photo credits @ UCI
Mikkel Bjerg of Denmark and Elena Pirrone for Italy are the first individual gold medallists of the 2017 UCI Road World Championships, clinching the top honors possible in their respective Men’s Under 23 and Women’s Junior Time Trial categories.
Pirrone led an Italian 1-2 in the Junior Women’s event, outpacing her compatriot and team-mate Alessia Vigilia by just six seconds. Madelein Fasnacht of Australia took the bronze.
Pirrone’s success comes in the same year that she was crowned European Time Trial champion and 12 months after securing tenth spot in the same World Championships event in Qatar.
The last rider of the 47 starters on Monday, Pirrone said she was at an advantage on Bergen’s rolling 16.1 kilometer course, despite the rain that fell in the last part of the time trial.
“I didn’t expect to win the European Championships, but today I came here feeling very motivated and the course was perfect for me,” she said afterwards. “I gave it my all but it’s true I do better on climbs, too, so having to race on power would have been harder for me.”
“The first part was the most important, the key to the victory. I knew I had to go very fast until the climbs began and I was lucky to start so late, too.”
The first rider down the start ramp and setting the provisional best time, silver medallist Vigilia had to endure losing to Pirrone at the last possible moment. Vigilia could see that Pirrone was going to be a tough rival, though, as her compatriot clocked the fastest time at both intermediate checkpoints, by just three quarters of a second on another Italian, Letizia Paternoster, who then had technical problems and faded to ninth later on.
“I’m not so strong on the cobbles, I maybe lost it there on that part of the course,” Vigilia said. “But I’m really pleased it was Elena who won, we both race for the same team back home.”
Victory in the U-23 Men’s Individual Time Trial went to the talented young Danish rider Mikkel Bjerg, who despite being just 18 clinched a win by a considerable gap of 1-05 on the USA’s Brandon McNulty.
Both Bjerg and McNulty had shone brightly in the 2016 Junior World’s Time Trial, with the American taking the gold last year in that category in Qatar and Bjerg finishing with silver. One year later, and one category higher, they switched positions but promisingly, both still captured the top two results.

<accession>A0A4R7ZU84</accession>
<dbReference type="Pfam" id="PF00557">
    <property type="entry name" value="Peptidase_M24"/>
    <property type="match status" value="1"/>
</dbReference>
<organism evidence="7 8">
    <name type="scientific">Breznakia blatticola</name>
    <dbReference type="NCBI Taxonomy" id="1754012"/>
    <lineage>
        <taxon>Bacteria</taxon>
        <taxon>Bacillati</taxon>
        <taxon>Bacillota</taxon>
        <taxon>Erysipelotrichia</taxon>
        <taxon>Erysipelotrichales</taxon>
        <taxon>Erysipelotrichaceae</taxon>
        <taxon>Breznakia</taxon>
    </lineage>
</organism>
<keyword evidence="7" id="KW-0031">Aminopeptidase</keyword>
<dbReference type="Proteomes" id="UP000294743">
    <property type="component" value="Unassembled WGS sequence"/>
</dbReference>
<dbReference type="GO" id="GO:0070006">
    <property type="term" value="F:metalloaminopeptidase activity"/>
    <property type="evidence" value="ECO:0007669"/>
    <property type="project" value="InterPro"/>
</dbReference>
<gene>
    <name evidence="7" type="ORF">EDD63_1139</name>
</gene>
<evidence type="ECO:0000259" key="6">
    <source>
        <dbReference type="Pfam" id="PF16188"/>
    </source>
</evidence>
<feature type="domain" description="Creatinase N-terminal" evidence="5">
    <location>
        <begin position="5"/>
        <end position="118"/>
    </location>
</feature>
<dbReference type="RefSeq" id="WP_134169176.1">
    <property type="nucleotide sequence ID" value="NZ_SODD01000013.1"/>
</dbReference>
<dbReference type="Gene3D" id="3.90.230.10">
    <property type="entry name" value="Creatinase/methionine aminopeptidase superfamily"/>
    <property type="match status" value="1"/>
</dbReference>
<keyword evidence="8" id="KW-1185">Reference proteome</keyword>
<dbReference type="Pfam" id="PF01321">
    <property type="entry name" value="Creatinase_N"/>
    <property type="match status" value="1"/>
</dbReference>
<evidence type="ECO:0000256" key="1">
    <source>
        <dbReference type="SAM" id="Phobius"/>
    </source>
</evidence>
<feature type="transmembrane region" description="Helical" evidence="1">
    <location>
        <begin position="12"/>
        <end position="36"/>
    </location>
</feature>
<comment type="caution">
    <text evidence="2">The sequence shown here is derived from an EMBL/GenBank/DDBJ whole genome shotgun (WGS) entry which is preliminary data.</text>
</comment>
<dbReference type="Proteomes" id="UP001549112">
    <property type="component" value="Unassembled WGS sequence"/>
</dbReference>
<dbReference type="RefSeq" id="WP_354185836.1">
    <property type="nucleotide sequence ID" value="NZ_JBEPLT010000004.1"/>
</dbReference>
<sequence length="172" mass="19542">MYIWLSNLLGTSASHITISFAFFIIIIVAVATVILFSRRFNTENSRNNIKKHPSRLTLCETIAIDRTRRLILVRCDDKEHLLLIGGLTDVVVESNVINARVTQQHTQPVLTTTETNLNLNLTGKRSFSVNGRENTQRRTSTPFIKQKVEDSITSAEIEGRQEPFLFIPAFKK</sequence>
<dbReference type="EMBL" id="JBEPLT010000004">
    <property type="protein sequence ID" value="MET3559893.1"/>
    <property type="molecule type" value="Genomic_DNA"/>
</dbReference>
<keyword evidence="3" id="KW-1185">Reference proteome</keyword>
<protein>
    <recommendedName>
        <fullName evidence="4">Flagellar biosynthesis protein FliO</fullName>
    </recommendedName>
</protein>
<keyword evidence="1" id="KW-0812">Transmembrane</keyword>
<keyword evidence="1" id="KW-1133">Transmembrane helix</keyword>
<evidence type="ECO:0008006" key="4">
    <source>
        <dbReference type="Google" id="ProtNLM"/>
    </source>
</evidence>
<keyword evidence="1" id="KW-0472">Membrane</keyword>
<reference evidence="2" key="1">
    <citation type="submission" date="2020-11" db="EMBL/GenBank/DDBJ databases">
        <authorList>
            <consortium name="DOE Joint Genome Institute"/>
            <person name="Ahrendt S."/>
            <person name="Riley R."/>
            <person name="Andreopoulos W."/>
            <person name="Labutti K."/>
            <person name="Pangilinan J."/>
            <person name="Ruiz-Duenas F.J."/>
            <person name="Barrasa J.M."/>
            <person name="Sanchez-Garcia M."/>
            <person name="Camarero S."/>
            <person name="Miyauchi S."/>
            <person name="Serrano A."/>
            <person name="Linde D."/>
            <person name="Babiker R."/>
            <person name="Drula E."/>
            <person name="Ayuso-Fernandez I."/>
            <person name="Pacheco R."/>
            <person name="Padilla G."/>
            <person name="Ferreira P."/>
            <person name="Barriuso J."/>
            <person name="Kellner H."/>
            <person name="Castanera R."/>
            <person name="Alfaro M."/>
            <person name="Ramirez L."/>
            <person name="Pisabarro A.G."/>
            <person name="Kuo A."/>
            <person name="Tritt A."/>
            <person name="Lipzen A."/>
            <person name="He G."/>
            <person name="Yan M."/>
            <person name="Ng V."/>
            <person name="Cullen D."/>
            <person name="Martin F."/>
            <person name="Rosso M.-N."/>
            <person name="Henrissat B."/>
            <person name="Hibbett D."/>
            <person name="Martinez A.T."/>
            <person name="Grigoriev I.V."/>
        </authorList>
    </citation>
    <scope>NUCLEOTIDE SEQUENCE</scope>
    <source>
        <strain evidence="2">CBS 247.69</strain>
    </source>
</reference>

An early starter, 19th of the 56 participants, Bjerg had a long wait for his gold medal to be confirmed. But as rider after rider crossed the line, his provisional best time of 47-06, averaging a speed of well over 47 kmh, remained steadily at the top of the leaderboard.
“For sure it’s the biggest result of my career,” the 18-year-old said afterwards. “I knew the course was really tough, and I lost some weight before the big day and tried to pace it as well as possible on the climbs.”
“I could see from the power meter that I would probably make the top five and maybe medal if I was lucky, but then I could see from other riders’ splits that I’d actually done a really good effort.”
Whilst Bjerg clocked the fastest times on all of the rolling, sunlit course barring the first time split, McNulty steadily turned up the power to scale positions with each checkpoint. Twelfth fastest at the opening check after three kilometres, the American soared a provisional third place on Bjerg, 36 seconds back, at the top of the steep Birkelundsbakken climb, 13 kilometres from the finish. Going from strength to strength, McNulty then gained another spot on the sweeping, broad descent to the finish in Bergen’s Festplassen street.
While the winners of the U-23 men’s gold and silver medals looked increasingly clear well before the race was definitively over, the battle for bronze was much tighter, and the USA rider Neilson Powless, sixth in Qatar, was one of the few late racers to make a strong start. Close to the top three finishers on the time splits until midway through the course, Powless was unlucky to crash and slumped to ninth in the final rankings. Instead it was France’s Corentin Ermenault who made a late surge on the 37.2 kilometer course and netted the bronze by just two seconds over Luxembourg’s Tom Wirtgen.
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